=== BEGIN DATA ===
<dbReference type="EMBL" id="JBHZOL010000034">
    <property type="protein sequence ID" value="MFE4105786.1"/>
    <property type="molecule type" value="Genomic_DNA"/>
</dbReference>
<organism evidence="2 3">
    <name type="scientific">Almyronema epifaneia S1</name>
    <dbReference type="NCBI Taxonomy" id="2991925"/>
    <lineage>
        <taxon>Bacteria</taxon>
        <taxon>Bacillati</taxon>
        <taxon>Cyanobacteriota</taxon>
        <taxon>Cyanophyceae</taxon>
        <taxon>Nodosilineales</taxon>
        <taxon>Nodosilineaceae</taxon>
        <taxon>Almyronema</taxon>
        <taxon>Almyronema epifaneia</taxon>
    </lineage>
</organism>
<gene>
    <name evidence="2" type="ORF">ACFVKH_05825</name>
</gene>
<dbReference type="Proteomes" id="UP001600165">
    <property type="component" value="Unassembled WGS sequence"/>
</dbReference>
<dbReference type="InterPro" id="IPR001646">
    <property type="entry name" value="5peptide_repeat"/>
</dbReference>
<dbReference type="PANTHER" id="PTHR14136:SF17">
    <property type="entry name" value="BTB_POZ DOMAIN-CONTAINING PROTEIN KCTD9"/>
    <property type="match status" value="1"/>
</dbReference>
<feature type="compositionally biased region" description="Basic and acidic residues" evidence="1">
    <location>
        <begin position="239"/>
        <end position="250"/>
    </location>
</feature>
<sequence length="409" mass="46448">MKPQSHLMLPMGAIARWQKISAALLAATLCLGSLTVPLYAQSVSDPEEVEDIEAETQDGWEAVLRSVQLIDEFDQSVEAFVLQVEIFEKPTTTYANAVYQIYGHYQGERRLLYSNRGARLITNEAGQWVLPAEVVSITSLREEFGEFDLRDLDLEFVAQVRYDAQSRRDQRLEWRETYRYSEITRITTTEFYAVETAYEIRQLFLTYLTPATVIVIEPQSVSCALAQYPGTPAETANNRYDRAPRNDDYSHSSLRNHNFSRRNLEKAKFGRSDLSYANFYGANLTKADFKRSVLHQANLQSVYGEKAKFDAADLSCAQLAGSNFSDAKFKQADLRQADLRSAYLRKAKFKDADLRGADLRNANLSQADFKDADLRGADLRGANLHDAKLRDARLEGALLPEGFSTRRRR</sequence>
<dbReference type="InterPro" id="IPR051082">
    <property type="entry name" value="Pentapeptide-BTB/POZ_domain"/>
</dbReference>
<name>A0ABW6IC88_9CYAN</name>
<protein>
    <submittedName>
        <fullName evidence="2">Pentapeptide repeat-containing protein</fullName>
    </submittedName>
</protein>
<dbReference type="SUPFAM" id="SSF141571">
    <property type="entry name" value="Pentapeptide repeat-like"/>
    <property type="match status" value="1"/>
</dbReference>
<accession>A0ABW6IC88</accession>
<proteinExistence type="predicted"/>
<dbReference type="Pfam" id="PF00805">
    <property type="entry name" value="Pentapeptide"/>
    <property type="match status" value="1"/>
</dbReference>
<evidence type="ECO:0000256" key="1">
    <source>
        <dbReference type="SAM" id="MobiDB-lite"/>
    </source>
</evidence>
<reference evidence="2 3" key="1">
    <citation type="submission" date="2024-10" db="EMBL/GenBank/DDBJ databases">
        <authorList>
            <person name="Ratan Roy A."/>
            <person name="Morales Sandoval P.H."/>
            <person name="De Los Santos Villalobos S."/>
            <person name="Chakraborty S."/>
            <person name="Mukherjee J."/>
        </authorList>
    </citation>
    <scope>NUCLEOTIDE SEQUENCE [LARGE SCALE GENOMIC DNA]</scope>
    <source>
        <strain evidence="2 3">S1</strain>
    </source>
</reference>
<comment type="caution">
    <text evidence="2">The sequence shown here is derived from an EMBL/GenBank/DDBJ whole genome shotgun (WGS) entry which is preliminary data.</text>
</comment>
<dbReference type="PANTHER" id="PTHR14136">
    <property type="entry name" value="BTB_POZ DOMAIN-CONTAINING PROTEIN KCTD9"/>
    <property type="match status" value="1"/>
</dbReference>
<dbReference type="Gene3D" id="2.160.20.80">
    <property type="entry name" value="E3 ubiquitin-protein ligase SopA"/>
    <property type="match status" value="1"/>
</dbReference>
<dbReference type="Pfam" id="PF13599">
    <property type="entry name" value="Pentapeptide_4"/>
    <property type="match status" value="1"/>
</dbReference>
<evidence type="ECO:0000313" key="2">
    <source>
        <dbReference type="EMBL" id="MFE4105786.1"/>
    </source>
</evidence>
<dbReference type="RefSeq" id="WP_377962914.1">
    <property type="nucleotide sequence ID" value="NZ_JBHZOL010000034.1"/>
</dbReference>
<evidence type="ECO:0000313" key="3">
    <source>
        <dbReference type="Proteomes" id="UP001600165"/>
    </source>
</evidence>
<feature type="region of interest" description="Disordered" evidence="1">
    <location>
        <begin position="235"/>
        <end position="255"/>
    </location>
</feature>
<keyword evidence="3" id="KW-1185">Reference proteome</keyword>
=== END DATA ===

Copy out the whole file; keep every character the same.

<dbReference type="EMBL" id="JBHZOL010000034">
    <property type="protein sequence ID" value="MFE4105786.1"/>
    <property type="molecule type" value="Genomic_DNA"/>
</dbReference>
<organism evidence="2 3">
    <name type="scientific">Almyronema epifaneia S1</name>
    <dbReference type="NCBI Taxonomy" id="2991925"/>
    <lineage>
        <taxon>Bacteria</taxon>
        <taxon>Bacillati</taxon>
        <taxon>Cyanobacteriota</taxon>
        <taxon>Cyanophyceae</taxon>
        <taxon>Nodosilineales</taxon>
        <taxon>Nodosilineaceae</taxon>
        <taxon>Almyronema</taxon>
        <taxon>Almyronema epifaneia</taxon>
    </lineage>
</organism>
<gene>
    <name evidence="2" type="ORF">ACFVKH_05825</name>
</gene>
<dbReference type="Proteomes" id="UP001600165">
    <property type="component" value="Unassembled WGS sequence"/>
</dbReference>
<dbReference type="InterPro" id="IPR001646">
    <property type="entry name" value="5peptide_repeat"/>
</dbReference>
<dbReference type="PANTHER" id="PTHR14136:SF17">
    <property type="entry name" value="BTB_POZ DOMAIN-CONTAINING PROTEIN KCTD9"/>
    <property type="match status" value="1"/>
</dbReference>
<feature type="compositionally biased region" description="Basic and acidic residues" evidence="1">
    <location>
        <begin position="239"/>
        <end position="250"/>
    </location>
</feature>
<sequence length="409" mass="46448">MKPQSHLMLPMGAIARWQKISAALLAATLCLGSLTVPLYAQSVSDPEEVEDIEAETQDGWEAVLRSVQLIDEFDQSVEAFVLQVEIFEKPTTTYANAVYQIYGHYQGERRLLYSNRGARLITNEAGQWVLPAEVVSITSLREEFGEFDLRDLDLEFVAQVRYDAQSRRDQRLEWRETYRYSEITRITTTEFYAVETAYEIRQLFLTYLTPATVIVIEPQSVSCALAQYPGTPAETANNRYDRAPRNDDYSHSSLRNHNFSRRNLEKAKFGRSDLSYANFYGANLTKADFKRSVLHQANLQSVYGEKAKFDAADLSCAQLAGSNFSDAKFKQADLRQADLRSAYLRKAKFKDADLRGADLRNANLSQADFKDADLRGADLRGANLHDAKLRDARLEGALLPEGFSTRRRR</sequence>
<dbReference type="InterPro" id="IPR051082">
    <property type="entry name" value="Pentapeptide-BTB/POZ_domain"/>
</dbReference>
<name>A0ABW6IC88_9CYAN</name>
<protein>
    <submittedName>
        <fullName evidence="2">Pentapeptide repeat-containing protein</fullName>
    </submittedName>
</protein>
<dbReference type="SUPFAM" id="SSF141571">
    <property type="entry name" value="Pentapeptide repeat-like"/>
    <property type="match status" value="1"/>
</dbReference>
<accession>A0ABW6IC88</accession>
<proteinExistence type="predicted"/>
<dbReference type="Pfam" id="PF00805">
    <property type="entry name" value="Pentapeptide"/>
    <property type="match status" value="1"/>
</dbReference>
<evidence type="ECO:0000256" key="1">
    <source>
        <dbReference type="SAM" id="MobiDB-lite"/>
    </source>
</evidence>
<reference evidence="2 3" key="1">
    <citation type="submission" date="2024-10" db="EMBL/GenBank/DDBJ databases">
        <authorList>
            <person name="Ratan Roy A."/>
            <person name="Morales Sandoval P.H."/>
            <person name="De Los Santos Villalobos S."/>
            <person name="Chakraborty S."/>
            <person name="Mukherjee J."/>
        </authorList>
    </citation>
    <scope>NUCLEOTIDE SEQUENCE [LARGE SCALE GENOMIC DNA]</scope>
    <source>
        <strain evidence="2 3">S1</strain>
    </source>
</reference>
<comment type="caution">
    <text evidence="2">The sequence shown here is derived from an EMBL/GenBank/DDBJ whole genome shotgun (WGS) entry which is preliminary data.</text>
</comment>
<dbReference type="PANTHER" id="PTHR14136">
    <property type="entry name" value="BTB_POZ DOMAIN-CONTAINING PROTEIN KCTD9"/>
    <property type="match status" value="1"/>
</dbReference>
<dbReference type="Gene3D" id="2.160.20.80">
    <property type="entry name" value="E3 ubiquitin-protein ligase SopA"/>
    <property type="match status" value="1"/>
</dbReference>
<dbReference type="Pfam" id="PF13599">
    <property type="entry name" value="Pentapeptide_4"/>
    <property type="match status" value="1"/>
</dbReference>
<evidence type="ECO:0000313" key="2">
    <source>
        <dbReference type="EMBL" id="MFE4105786.1"/>
    </source>
</evidence>
<dbReference type="RefSeq" id="WP_377962914.1">
    <property type="nucleotide sequence ID" value="NZ_JBHZOL010000034.1"/>
</dbReference>
<evidence type="ECO:0000313" key="3">
    <source>
        <dbReference type="Proteomes" id="UP001600165"/>
    </source>
</evidence>
<feature type="region of interest" description="Disordered" evidence="1">
    <location>
        <begin position="235"/>
        <end position="255"/>
    </location>
</feature>
<keyword evidence="3" id="KW-1185">Reference proteome</keyword>